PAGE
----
Japan trade surplus logs first rise in 20 months
TOKYO: Japan's trade surplus grew in June for the first time in 20 months as an export slump eased, data showed Thursday, supporting hopes the world's number two economy is crawling towards a recovery.
The surplus jumped roughly five-fold to 508.0 billion yen (5.4 billion dollars), from 104.1 billion yen a year earlier, the finance ministry reported.
Exports exceeded imports for a fifth straight month, giving a vital boost to a country whose heavy dependence on overseas demand left it highly exposed to the global economic downturn.
The year-on-year improvement in the trade balance, the first since October 2007, reflected a smaller decline in exports and a sharp fall in imports.
Exports sank 35.7 percent from a year earlier to 4.6 trillion yen, after a 40.9 percent plunge in May, while imports dived 41.9 percent to 4.1 trillion yen.
Markets had expected a bigger surplus of 593 billion yen, but analysts still saw the data as a positive sign for the recession-hit economy.
"Exports are improving. What had been most worrying were shipments to the United States, but they shrank less than before," said Daiwa Institute of Research economist Hiroshi Watanabe.
US-bound exports were down 37.6 percent from a year earlier, compared with drops of more than 40 percent in April-May and more than 50 percent in January-March.
Watanabe said a credit crunch that had squeezed demand for cars and other products was now easing, supporting overseas demand for Japanese goods.
Exports should keep improving through 2009 but companies still need to shed excess jobs and manufacturing facilities, he added.
Japan posted a trade surplus of 3.9 billion yen with China, the first black ink in four months, while the surplus with the European Union dived 71.6 percent to 90.5 billion yen for a 10th consecutive decline.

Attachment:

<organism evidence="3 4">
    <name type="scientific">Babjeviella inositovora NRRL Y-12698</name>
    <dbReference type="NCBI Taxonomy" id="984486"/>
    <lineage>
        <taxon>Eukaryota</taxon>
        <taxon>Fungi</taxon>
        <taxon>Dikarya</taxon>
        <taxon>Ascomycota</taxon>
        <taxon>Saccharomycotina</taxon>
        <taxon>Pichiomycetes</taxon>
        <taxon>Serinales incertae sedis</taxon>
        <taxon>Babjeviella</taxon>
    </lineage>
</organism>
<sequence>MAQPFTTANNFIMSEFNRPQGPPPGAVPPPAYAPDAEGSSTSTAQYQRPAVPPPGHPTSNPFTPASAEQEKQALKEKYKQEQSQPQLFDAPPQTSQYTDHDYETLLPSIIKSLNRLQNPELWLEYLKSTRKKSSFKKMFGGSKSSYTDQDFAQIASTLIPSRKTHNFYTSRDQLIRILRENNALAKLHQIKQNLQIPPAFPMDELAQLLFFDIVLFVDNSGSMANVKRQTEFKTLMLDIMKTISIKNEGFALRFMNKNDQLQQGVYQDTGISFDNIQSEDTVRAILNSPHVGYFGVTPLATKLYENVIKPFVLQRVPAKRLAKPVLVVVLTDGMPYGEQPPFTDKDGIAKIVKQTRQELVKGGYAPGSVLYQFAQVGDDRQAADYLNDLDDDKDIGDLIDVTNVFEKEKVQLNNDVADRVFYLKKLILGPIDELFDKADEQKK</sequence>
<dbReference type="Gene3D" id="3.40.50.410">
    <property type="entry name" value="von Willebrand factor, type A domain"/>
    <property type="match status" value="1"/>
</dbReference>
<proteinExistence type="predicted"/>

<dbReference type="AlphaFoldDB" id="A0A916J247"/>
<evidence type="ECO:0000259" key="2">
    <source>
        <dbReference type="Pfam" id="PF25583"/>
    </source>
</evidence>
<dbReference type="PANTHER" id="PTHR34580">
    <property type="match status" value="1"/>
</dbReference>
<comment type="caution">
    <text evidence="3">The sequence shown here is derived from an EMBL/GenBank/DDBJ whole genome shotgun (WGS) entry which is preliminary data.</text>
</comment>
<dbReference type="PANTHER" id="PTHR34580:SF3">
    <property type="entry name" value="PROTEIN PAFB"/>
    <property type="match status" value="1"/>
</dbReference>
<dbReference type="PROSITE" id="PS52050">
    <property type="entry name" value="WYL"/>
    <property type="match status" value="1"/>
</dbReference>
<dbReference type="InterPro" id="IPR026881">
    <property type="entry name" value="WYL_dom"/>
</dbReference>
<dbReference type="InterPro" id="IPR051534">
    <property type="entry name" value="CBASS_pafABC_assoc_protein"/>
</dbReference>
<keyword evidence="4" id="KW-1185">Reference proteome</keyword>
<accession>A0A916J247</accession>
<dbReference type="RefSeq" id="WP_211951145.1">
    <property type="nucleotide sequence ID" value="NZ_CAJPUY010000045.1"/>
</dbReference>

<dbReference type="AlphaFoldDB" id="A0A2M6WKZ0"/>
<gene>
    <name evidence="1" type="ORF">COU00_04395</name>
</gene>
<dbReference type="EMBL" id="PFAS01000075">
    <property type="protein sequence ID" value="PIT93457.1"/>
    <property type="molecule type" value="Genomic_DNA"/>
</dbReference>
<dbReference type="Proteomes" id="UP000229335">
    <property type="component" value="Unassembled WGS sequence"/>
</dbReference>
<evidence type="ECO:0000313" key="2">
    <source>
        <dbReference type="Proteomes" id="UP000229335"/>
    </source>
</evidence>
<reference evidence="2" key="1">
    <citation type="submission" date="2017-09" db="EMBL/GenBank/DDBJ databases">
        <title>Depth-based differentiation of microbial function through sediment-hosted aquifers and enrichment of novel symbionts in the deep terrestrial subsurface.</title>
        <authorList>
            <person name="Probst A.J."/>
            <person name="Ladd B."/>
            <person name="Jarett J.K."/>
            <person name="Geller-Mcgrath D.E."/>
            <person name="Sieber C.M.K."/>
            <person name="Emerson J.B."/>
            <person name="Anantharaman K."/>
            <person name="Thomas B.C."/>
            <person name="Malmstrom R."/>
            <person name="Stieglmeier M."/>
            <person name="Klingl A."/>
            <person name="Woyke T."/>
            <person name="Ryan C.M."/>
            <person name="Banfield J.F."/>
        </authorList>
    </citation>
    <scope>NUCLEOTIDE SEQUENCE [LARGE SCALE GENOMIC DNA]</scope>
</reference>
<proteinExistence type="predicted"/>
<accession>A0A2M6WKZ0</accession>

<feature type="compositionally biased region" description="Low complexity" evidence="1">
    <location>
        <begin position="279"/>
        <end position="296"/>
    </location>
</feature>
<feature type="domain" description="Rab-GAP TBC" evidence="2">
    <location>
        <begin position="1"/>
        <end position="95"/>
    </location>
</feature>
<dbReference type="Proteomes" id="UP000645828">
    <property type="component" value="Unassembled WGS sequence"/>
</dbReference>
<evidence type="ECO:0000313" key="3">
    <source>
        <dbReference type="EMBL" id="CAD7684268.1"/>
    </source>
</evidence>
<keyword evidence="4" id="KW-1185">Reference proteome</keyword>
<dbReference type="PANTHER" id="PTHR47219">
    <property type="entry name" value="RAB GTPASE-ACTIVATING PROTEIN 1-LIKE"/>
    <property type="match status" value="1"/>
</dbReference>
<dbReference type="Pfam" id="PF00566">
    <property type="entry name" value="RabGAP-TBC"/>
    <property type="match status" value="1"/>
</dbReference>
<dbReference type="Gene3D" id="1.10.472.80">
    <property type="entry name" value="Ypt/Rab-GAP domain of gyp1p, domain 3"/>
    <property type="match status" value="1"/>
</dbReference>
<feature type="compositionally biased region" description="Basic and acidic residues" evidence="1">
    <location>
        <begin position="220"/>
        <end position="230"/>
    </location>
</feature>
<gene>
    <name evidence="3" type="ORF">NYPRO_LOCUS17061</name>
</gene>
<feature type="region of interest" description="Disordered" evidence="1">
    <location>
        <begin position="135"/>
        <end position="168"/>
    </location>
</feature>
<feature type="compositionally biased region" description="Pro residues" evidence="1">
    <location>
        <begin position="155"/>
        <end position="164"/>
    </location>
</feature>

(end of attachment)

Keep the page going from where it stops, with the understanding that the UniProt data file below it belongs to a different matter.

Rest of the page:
Government stimulus spending efforts are gradually helping to boost demand for Japanese goods, but the recovery is patchy, said Hideyuki Araki, an economist at Resona Research Institute, .
"It is mostly large companies that are benefiting from other countries' economic packages and smaller firms are still struggling. Overall production activity is recovering but lacks strength," he said.
For the six months to June, Japan posted a trade surplus of 8.3 billion yen, down 99.7 percent from a year earlier but marking a turnaround from a deficit of 766.3 billion yen in the second half of 2008.
Japan entered recession in the second quarter of 2008 as consumers around the world stopped buying the cars, high-tech goods and other exports that drove the country's recovery from its 1990s recession.
The economy shrank at an annualised pace of 14.2 percent in the first quarter of 2009, the worst performance on record, but recent data have indicated that exports and industrial production have begun to rebound.